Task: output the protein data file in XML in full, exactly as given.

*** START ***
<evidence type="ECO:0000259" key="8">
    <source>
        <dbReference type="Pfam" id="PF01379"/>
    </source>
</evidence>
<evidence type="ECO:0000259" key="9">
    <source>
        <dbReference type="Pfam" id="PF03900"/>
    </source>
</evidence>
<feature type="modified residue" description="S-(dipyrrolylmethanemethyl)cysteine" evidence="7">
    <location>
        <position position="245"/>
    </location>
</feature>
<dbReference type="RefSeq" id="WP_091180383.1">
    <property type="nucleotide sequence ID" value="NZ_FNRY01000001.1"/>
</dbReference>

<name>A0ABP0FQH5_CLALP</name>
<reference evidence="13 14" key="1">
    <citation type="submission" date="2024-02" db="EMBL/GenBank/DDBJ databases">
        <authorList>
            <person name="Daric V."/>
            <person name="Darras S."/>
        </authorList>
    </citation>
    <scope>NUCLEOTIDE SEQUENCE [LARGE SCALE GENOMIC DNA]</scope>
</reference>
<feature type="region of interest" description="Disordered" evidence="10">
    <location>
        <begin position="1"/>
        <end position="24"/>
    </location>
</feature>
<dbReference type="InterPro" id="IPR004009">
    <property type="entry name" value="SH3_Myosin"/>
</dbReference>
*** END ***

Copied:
<evidence type="ECO:0000259" key="8">
    <source>
        <dbReference type="Pfam" id="PF01379"/>
    </source>
</evidence>
<evidence type="ECO:0000259" key="9">
    <source>
        <dbReference type="Pfam" id="PF03900"/>
    </source>
</evidence>
<feature type="modified residue" description="S-(dipyrrolylmethanemethyl)cysteine" evidence="7">
    <location>
        <position position="245"/>
    </location>
</feature>
<dbReference type="RefSeq" id="WP_091180383.1">
    <property type="nucleotide sequence ID" value="NZ_FNRY01000001.1"/>
</dbReference>

<name>A0ABP0FQH5_CLALP</name>
<reference evidence="13 14" key="1">
    <citation type="submission" date="2024-02" db="EMBL/GenBank/DDBJ databases">
        <authorList>
            <person name="Daric V."/>
            <person name="Darras S."/>
        </authorList>
    </citation>
    <scope>NUCLEOTIDE SEQUENCE [LARGE SCALE GENOMIC DNA]</scope>
</reference>
<feature type="region of interest" description="Disordered" evidence="10">
    <location>
        <begin position="1"/>
        <end position="24"/>
    </location>
</feature>
<dbReference type="InterPro" id="IPR004009">
    <property type="entry name" value="SH3_Myosin"/>
</dbReference>